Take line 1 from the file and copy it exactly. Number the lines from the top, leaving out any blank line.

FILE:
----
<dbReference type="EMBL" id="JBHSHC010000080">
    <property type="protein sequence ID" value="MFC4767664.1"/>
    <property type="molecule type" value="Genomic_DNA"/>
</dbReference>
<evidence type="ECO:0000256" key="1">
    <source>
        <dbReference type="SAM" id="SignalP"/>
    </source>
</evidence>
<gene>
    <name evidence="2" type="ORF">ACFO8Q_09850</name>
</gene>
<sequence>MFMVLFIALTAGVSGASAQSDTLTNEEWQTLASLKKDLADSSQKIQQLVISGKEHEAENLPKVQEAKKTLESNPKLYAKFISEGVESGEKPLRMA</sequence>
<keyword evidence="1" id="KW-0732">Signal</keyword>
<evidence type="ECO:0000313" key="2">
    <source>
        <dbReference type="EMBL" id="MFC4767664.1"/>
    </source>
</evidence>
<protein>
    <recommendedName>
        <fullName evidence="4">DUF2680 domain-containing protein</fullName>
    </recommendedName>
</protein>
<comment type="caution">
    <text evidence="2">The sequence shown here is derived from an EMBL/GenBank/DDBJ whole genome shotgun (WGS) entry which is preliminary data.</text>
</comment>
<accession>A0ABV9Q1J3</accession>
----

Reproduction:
<dbReference type="EMBL" id="JBHSHC010000080">